Reconnecting with Your Passion: An Action Research Study Exploring Humanities and Professional Nursing

Open Access
Snyder, Melissa J
Graduate Program:
Adult Education
Doctor of Education
Document Type:
Date of Defense:
February 20, 2012
Committee Members:
  • Edward W Taylor, Dissertation Advisor/Co-Advisor
  • Edward W Taylor, Committee Chair/Co-Chair
  • Elizabeth Jean Tisdell, Committee Member
  • Cheryl A Dellasega, Committee Member
  • William Dryden Milheim, Committee Member
  • Julie Kearney, Special Member
  • Gary Kuhne, Committee Member
  • Nursing
  • Adult Education
  • Humantities
  • Action Research
  • Transformative Learning
  • Professional Development
  • Career Satisfaction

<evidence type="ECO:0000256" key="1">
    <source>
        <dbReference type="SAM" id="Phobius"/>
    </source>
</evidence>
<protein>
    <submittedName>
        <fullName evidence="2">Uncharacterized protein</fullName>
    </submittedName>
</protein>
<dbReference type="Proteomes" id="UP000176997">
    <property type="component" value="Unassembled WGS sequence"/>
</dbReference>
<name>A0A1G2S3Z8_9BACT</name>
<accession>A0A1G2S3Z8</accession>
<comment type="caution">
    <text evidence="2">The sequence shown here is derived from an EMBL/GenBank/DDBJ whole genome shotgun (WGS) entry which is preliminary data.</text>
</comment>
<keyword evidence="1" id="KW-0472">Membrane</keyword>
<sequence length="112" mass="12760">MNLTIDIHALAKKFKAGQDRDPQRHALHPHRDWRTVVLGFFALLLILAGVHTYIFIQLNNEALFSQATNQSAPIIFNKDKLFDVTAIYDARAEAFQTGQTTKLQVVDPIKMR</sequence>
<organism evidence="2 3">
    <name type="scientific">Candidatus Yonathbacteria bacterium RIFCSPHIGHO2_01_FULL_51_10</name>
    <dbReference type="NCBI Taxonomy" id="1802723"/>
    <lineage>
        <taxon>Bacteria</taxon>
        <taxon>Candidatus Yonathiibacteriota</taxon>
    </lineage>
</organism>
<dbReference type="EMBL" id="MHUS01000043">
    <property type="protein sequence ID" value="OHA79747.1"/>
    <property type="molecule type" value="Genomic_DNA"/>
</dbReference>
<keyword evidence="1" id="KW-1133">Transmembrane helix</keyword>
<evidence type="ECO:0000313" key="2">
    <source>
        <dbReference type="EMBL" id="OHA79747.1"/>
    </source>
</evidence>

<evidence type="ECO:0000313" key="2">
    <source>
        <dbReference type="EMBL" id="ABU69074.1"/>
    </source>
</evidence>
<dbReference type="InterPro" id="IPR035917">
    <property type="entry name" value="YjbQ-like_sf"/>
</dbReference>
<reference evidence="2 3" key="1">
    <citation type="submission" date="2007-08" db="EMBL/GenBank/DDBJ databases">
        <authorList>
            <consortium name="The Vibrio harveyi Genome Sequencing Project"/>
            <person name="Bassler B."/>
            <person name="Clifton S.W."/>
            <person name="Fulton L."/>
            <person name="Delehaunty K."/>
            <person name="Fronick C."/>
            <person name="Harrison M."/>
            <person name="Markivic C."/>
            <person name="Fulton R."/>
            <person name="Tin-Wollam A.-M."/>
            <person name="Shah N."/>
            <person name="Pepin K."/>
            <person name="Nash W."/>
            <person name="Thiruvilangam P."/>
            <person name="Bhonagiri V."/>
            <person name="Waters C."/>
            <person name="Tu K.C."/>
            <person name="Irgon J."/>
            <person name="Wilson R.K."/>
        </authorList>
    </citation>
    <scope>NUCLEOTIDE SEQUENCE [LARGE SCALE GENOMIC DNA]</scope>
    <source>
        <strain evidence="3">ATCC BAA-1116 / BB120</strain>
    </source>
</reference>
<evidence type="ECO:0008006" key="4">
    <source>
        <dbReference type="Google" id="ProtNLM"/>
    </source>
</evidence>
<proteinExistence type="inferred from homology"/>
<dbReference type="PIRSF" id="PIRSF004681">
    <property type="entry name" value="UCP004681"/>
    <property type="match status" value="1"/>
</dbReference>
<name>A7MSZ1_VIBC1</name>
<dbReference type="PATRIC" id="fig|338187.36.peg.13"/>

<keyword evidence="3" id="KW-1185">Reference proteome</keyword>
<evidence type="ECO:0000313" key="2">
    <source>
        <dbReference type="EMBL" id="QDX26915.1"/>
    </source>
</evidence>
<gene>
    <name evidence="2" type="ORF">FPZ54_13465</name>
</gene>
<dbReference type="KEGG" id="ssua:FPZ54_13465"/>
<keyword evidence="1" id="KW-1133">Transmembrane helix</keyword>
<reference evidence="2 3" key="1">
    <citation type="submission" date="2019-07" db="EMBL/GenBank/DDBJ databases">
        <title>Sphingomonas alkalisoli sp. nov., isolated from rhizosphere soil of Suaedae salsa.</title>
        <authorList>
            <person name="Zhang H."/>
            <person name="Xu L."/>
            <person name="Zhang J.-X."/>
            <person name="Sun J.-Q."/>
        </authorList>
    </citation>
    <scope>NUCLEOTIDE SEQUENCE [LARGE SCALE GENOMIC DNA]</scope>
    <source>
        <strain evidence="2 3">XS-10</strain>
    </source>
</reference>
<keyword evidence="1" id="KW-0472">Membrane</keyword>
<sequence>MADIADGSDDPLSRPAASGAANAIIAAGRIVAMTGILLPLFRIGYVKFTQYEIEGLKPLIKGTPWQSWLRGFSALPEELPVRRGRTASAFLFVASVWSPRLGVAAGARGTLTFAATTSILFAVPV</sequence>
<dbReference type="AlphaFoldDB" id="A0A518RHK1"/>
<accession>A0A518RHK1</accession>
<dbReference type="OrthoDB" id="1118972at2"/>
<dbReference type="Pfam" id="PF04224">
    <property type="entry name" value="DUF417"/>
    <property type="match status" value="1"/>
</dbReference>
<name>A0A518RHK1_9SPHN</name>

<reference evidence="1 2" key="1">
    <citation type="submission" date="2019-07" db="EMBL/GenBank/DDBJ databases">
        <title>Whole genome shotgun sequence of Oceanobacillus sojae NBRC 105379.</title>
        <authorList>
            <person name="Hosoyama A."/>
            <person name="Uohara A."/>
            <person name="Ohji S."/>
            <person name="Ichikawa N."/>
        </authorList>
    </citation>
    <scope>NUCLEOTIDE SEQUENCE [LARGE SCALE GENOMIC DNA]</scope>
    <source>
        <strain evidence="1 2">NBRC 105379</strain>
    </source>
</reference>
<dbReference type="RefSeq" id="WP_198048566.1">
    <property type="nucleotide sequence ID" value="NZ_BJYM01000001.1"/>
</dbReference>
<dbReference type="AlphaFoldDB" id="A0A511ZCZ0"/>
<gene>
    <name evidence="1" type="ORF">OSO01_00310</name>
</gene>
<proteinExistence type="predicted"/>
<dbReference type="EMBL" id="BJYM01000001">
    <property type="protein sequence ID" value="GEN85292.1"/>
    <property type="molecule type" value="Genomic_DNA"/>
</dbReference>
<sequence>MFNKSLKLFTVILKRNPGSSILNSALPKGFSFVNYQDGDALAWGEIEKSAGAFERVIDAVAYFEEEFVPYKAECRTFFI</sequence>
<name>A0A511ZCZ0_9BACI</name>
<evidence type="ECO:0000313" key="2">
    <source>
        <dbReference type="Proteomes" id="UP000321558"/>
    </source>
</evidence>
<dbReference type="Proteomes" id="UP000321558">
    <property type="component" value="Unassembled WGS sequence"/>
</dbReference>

ABSTRACT The purpose of this action research study was two-fold. The first purpose was to examine the process of how nurses engaged in a professional development program that drew upon reading and creative writing related to their lives and work as nurses. Secondly, this study examined the nurses’ perspectives on how their involvement in the process and professional development program related to changes in their personal and professional lives. Transformative learning theory provided the theoretical framework for the study which considered the views of nurses regarding the use of reading and writing strategies. The action research study involved eleven registered nurses from a variety of practice specialties and levels of career satisfaction who were enrolled in an eight session professional development program. The findings of this study were based upon the data collected from pre and post participation semi structured interviews, field notes, journal entries and creative writing pieces completed throughout the program. The findings of the study were focused on three key areas including the nurses’ views of reading, writing and group work, the most useful reading and writing strategies used to assist nurses in reconnecting with their professional values and ideals, and the influences of participation in this action research study on the nurses’ career satisfaction and well-being. The findings suggest that specific humanities based strategies can effectively assist nurses in identifying their core professional values and ideals while also helping to improve career satisfaction and well-being. Additionally, the study provides insight into the process of action research as a methodology while also supporting the role of transformative learning theory in the professional development of nurses.